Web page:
Rent control legislation to be introduced in 2023 Legislature

In October the City of Albuquerque Council on a bipartisan 7-2 vote rejected an initiative that would have placed the City on record as supporting rent control. We applauded the move at the time.

But, in “progressive” and poorly governed New Mexico no bad idea is ever totally dead. So, pro-rent control activists seem to have convinced powerful Democrat State Senator Linda Lopez to introduce legislation that would eliminate the State’s ban on the practice.

Some supporters claim this is all about “local control,” but the reality is that the Legislature makes economic policies that cities must adhere to all the time, including 2019 legislation that was adopted to prevent local governments from adopting “Right to Work” laws.

The truth is rent control won’t solve the problem of rising rents. Only expanding the housing supply (with a side of reducing inflation) will bring housing/rent prices down. But, it’s easier for the economically-illiterate to simply demand a legislative “fix.”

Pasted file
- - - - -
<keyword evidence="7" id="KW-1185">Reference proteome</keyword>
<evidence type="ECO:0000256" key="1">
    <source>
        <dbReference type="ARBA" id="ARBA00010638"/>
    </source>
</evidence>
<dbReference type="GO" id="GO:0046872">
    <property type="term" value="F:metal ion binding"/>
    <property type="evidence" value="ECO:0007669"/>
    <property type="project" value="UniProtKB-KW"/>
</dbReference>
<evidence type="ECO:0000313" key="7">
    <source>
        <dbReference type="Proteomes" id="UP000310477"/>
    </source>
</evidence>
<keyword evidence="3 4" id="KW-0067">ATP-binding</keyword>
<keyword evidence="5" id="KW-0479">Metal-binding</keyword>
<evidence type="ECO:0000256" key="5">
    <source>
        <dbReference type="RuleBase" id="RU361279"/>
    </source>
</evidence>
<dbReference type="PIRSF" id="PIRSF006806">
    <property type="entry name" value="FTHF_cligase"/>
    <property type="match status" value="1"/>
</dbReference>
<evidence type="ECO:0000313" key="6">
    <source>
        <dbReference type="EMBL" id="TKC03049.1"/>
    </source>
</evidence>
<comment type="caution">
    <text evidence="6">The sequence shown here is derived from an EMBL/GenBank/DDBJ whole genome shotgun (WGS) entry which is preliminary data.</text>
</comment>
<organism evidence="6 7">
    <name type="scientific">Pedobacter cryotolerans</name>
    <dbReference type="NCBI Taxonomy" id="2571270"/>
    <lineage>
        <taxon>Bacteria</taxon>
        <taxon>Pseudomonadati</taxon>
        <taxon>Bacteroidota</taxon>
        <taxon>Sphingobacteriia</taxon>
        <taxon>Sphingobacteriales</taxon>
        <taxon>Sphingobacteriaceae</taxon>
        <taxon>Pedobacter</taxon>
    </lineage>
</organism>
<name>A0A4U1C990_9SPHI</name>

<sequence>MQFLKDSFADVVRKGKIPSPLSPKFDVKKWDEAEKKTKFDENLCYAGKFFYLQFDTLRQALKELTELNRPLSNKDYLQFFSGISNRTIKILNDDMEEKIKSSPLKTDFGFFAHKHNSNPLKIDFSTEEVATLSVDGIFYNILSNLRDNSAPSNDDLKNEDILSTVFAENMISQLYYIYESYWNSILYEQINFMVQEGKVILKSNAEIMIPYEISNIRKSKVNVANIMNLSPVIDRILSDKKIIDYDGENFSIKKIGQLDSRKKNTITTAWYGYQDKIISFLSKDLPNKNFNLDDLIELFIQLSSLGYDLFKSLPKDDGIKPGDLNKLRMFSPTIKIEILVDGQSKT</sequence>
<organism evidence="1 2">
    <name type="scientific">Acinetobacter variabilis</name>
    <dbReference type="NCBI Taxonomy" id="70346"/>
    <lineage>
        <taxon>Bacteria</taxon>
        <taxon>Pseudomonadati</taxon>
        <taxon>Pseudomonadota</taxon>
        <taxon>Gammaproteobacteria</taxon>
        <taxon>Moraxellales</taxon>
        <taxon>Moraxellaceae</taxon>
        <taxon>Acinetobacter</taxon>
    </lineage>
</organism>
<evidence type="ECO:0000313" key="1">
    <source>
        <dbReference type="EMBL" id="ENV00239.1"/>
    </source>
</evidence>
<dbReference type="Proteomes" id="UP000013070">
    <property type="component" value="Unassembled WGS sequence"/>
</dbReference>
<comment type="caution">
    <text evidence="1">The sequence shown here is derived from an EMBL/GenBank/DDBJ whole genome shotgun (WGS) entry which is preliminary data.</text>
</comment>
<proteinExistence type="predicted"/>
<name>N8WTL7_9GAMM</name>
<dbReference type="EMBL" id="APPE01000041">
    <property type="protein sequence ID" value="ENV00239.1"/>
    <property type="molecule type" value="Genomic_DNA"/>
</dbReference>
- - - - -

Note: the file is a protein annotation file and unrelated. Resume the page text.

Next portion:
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3 Replies to “Rent control legislation to be introduced in 2023 Legislature”

  1. It seems government at all levels keeps expanding it’s reach over our lives. In other words, the people we elect to govern have the power to expand their power. Are there not any defined limitations to this?

  2. The “government” is not necessarily behind many of these power grabs. A well-entrenched, and often clandestine bureaucracy, enacts regulations based on sometimes vaguely defined laws. These bureaucrats far outnumber the number of legislators, whose time in office is transitory when compared with the bureaucracy’s tenure, and who act statewide on statutes which may have been crafted for metropolitan areas.
    Witness a septic system rule requiring a minimum of an acre for a leach field. This rule was instituted to require small towns and village homeowners to connect to a municipal sewage system.
    I live in a very rural area on a half acre lot. If my system had not been ’grandfathered’ (being installed in 1996) I would have been required to have a pump out system. Never mind that the water obtained from the septic system ultimately serves to replenish groundwater.

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